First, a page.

• The World Today

    Iraq falls apart

    Centrifugal forces are irresistible and the West should accept the fact

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    Gareth Stansfield is Professor of Middle East Politics at the University of Exeter

  • The World Today

    第一次世界大战:被遗忘的中国军团

    将近14万多人运到一次大战西线战场来帮助协约国作战。这些劳工在中国发展的历史上 留下了永久的印记。观看海伦·菲茨威廉制作的关于这个内容的短片, 请点击这里

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  • The World Today

    China on the Western Front

    Almost 140,000 Chinese were shipped to the Western Front to help the allied war effort. These workers had a lasting impact on China's development. Watch the showing of Helen Fitzwilliam's film on the subject below

    China sent 140,000 labourers to France and Belgium to help the Allied war effort during the First World War.  Under French and British command, they dug trenches, carried ammunition, worked in docks, railway yards and arms factories. More than 2,000 died. Of those that survived, some were newly educated and politicized, and returned to China to add to the revolutionary ferment which led in time to the triumph of the Communist Party.

    After years of neglect in China and Europe, their part in the war is now attracting a flurry of academic attention.

    Following the screening of a short documentary, China on the Western Front, directed by filmmaker Helen Fitzwilliam in collaboration with The World Today, the panel will discuss the wartime role of the Chinese Labour Corps and assess their legacy in China’s modern history. They will discuss why this has sparked particular interest in both China and France and what this means for their relationship today.

    - See more at: http://www.chathamhouse.org/event/china-western-front#sthash.BFPEtPZ4.dpuf
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    Helen Fitzwilliam, documentary filmmaker.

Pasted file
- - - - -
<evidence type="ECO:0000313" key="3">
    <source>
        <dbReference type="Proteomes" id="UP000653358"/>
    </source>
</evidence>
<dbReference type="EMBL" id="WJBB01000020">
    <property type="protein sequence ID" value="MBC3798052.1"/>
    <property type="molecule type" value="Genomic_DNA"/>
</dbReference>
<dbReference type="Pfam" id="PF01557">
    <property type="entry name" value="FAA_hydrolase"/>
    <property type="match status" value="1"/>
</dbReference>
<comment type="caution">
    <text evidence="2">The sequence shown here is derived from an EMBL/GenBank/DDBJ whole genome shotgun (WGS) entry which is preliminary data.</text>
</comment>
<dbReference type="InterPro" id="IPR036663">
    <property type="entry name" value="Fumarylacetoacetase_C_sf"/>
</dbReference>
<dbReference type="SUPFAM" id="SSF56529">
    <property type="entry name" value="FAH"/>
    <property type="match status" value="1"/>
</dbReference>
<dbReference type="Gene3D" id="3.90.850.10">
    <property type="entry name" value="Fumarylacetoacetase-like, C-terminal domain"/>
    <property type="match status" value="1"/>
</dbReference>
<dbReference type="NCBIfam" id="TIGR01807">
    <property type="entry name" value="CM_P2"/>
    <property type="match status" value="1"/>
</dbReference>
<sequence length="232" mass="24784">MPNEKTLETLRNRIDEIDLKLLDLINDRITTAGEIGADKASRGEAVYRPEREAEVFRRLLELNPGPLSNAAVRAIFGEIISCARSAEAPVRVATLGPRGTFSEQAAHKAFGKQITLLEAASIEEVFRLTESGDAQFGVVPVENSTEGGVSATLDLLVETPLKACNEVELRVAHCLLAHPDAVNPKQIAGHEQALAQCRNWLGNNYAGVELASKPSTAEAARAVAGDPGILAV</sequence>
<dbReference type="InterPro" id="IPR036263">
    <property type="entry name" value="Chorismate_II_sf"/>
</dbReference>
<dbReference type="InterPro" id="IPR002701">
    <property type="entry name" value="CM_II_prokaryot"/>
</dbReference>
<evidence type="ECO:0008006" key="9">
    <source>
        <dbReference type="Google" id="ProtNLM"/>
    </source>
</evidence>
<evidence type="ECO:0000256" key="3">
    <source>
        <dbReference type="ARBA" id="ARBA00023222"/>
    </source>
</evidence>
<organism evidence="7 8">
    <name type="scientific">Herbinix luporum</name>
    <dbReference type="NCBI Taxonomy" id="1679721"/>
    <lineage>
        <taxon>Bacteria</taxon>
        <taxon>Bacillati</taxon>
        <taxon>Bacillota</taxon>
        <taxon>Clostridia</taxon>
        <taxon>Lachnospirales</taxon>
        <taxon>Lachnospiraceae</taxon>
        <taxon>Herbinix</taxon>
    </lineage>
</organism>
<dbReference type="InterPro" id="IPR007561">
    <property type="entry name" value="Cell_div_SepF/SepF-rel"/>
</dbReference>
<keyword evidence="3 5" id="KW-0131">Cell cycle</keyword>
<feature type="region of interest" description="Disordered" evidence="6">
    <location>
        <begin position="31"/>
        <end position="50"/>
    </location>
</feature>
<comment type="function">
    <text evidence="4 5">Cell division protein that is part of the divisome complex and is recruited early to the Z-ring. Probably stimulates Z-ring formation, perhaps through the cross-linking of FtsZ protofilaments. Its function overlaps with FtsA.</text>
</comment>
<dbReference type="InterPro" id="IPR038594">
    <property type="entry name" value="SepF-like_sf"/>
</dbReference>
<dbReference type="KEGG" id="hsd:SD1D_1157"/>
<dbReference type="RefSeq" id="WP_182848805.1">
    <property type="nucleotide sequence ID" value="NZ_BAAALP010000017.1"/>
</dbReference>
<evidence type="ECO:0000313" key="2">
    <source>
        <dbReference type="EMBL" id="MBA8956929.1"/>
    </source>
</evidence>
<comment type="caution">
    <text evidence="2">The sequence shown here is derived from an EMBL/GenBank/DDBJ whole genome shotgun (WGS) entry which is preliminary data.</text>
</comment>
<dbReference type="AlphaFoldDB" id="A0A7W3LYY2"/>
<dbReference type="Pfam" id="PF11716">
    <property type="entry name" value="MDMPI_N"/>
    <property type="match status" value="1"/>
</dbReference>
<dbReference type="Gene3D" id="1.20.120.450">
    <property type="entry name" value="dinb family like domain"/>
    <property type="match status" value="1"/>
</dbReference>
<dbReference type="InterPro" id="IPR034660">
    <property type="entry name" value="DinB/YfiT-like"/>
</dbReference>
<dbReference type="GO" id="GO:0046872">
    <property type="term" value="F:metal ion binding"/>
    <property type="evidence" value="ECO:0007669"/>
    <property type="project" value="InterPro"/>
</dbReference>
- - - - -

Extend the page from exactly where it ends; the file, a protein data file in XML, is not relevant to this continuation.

• The World Today

    5 Things: Eleanor Marx

    The youngest daughter of Karl Marx, a socialist activist and literary translator, she had a full but short life.

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  • The World Today

    Chatham House Quotes

    UKIP: the Radical Right and the European Parliament Elections, March 31

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  • The World Today

    Character building: Chineasy peasy

    The Chinese language has long been considered the most difficult to learn, largely on account of the vast number and complexity of its characters. Writer Shaolan Hsueh and illustrator Noma Bar have got together to write Chineasy (Thames and Hudson). Below are the symbols for ‘tree’ (far left), ‘woods’ and ‘forest’ (left to right, top row), and then (left to right) the symbols for ‘origin’ and ‘to come’, which together mean ‘originally’.

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  • The World Today

    Reading list: Ukraine

    Books which explain the background to Ukraine’s haphazard life since it gained independence from the Soviet Union in 1991 are rare. Here are five, a mixture of history, fiction and current affairs:

  • The World Today

    Jargonbuster: Taking the simple optionality

    Send your jargon suggestions to letters@theworldtoday.org

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  • The World Today

    UN Peacekeepers: Not perfect but just good enough

    The blue helmets are thinly spread, poorly resourced and sometimes undisciplined but they make the best of a foul job

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    Richard Gowan is Research Director at New York University’s Center on International Cooperation and a Senior Policy Fellow at the European Council on Foreign Relations

  • The World Today

    UN Peacekeepers: who is accountable for their misdeeds?

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    Marten Zwanenburg is a legal counsel at the Ministry of Foreign Affairs of the Netherlands. This article was written in a personal capacity